I had thought of cutting patterns that matched our subject areas (i.e., a Pi symbol for the cart going into the math room).  By the time I got to this part of the project, I wanted simple (cutting those notches for all of those shelves numbed my mind beyond belief).  Upon reflection, I realize that, with the way the shelves are, the whole back of the box could be missing and it would be difficult to get at the iPads if the front was locked.  Secure enough, anyway.

The back of the box fit the power supply, and to have easy access I cut a largish hole in the back with a jigsaw.  That alone should let a lot of heat out.  You can argue its compromises security, but it does a good enough job for my school.

But the cart will need plenty of air to breathe.  I put about ten holes in the top and sides of each box.  I'm going to speak with our tech guy to see if more are needed.

Step 9: Make It a TARDIS

Picture of Make It a TARDIS

Sure, having iPad boxes are good.  But why not make them into TARDISes?

To keep it simple, I used tape and paint to make the windows and Police Box sign.

First, paint where the windows and Police Box sign would be white.  A second coat makes it pop.

When the white paint is dry, put painter's tape where the windows and Police Box sign would be.  This will keep the areas you want to keep white (windows, Police Box sign) white when you paint the whole thing TARDIS blue.

Then, paint the whole box.  True Value Hardware calls it 31B7 Thrill Seeker.  The color of the TARDIS changes over the seasons, and this looked close enough.  Again, a second coat makes it great.

When the second coat dries, carefully peel off the painter's tape.  You will reveal the white paint, aka the windows and Police Box sign.

Because the CDX plywood was rough, the edges of the painted area did not come crisp.  I had dumped half a gallon of TARDIS blue onto my garage floor, so I used the floor as a roller.  That meant an overly quick, sloppy job.  Oh, well.  I might go back and clean it up.  Might.  You can do better.

Finally, I bought a few cheap solar pathway lights.  Measuring the diameter of the light's stem, I drilled a slightly wider hole in the exact center of the top.  I cut off the stem, leaving half-an-inch to stick in the center hole.  It should have enough light to charge up during the day, and then glow when students need their iPads but the room is dark (for, say, a video).  I'm sure a clever individual can come up with a way to make it fade in and out, but I wouldn't want that in my classroom.

Please, don't make comments about size and details of a "real" TARDIS.  I know.  Pretend it materialized halfway into the floor.  This is more whimsical than anything, to give kids a bit of something different and offer a nod to the geeks in our group.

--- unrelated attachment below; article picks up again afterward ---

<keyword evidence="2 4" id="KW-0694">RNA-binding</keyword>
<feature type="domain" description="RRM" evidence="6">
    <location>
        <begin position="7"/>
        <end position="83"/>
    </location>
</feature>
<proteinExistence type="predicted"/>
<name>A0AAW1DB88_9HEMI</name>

Step 10: Other Thoughts

Picture of Other Thoughts

The original plans for shelves by John Umekubo is the heart of this.  The secure shell is very flexible.

Other Ideas

Filing Cabinet: I toyed for awhile using a filing cabinet.  They are plentiful (as everything goes digital, some really old, sturdy filing cabinets are gathering dust in storage) and strong.  I also like metal things more than so much wood. 

I figured if I removed the drawers, I could build the shelving inside and fix up some type of door. 

Casters: One of the teachers wanted her cart to be mobile.  She wanted to slide it under a table when not in use.  Casters are easy to add.  I could recommend flipping the box on its back, though, be it the TARDIS box or filing cabinet.

Kitchen Cabinet: When I was pricing stuff out at Home Depot, I noticed that kitchen and bathroom cabinets are less than $100.  If you don't feel handy, these cabinets are a lot easier to put together than the boxes I made.  I find them a tad dull, though.  Put the shelves inside and you're all set.

Be creative.

Comments

darlingtom (author)2015-01-23

Gun safe is... Safe, but the racks are the key part for students.

Insurance is an issue, and our school's just told us so. Still, works great.

mbear (author)2014-09-16
I figured if I removed the drawers, I could build the shelving inside and fix up some type of door.

Actually you might want to leave the drawers in place and just add the wooden rack to the inside of the drawer. That way you can recycle the drawer slide hardware. Drill a few vent holes in the back and you're all set.

jumekubo (author)2014-01-31

Nicely done! And thanks for the nod. Hope all is well and that your hard work has paid off. ;-)

MelonBullet (author)2013-12-01

Try getting a powered USB hub. You can get them for cheap on dealextreme.com just make sure it's powered.I've seen ones with more than 30 ports.

Hiyadudez (author)2013-08-11

Nice idea. My school has an iPad for every student and they are in these huge metal trolleys that have slide-out trays with cushioned pockets and in-built chargers.

A quick google search and I found ones pretty much the same as my schools ones, around £3500 ($5427!)

Anyway, nice Instructable.

explosivemaker (author)2013-07-03

Actual building and box, fine.
The theory/intended usage, crazy.


I cannot imagine anyone storing this amount of valuables in a wooden case.

I could see the file cabinet idea working though. A nice heavy one that locks (and added brackets with padlocks as needed) with heavy-duty wheels. And a school district might just have a few not being used.

There would still need to be some way of making sure someone couldn't wheel it right out the door in a break-in.

I am deferring to my administrators on this one. They may bolt the whole thing to a counter. Our local high school once had an entire laptop cart (securely locked!) wheeled out the door and into a waiting van (and caught them selling them on eBay, where they helpfully posted the serial numbers). Overall, though, technology is scattered all around without incident.

The screws alone can easily be worked out of the latches and hinges, but the local concern are students and others simply walking away with one--the crime of opportunity rather than premeditated theft. At one point my design included pegboard sides, for ventilation, and they were fine with that even though a first grader could have punched a hole through it. But our community is small and, for now, this will do. If not, I would be more concerned, too.

I was thinking a literal "smash and grab".

Not to mention for liability or insurance purposes in the event of a fire/etc.
A gun safe should suffice.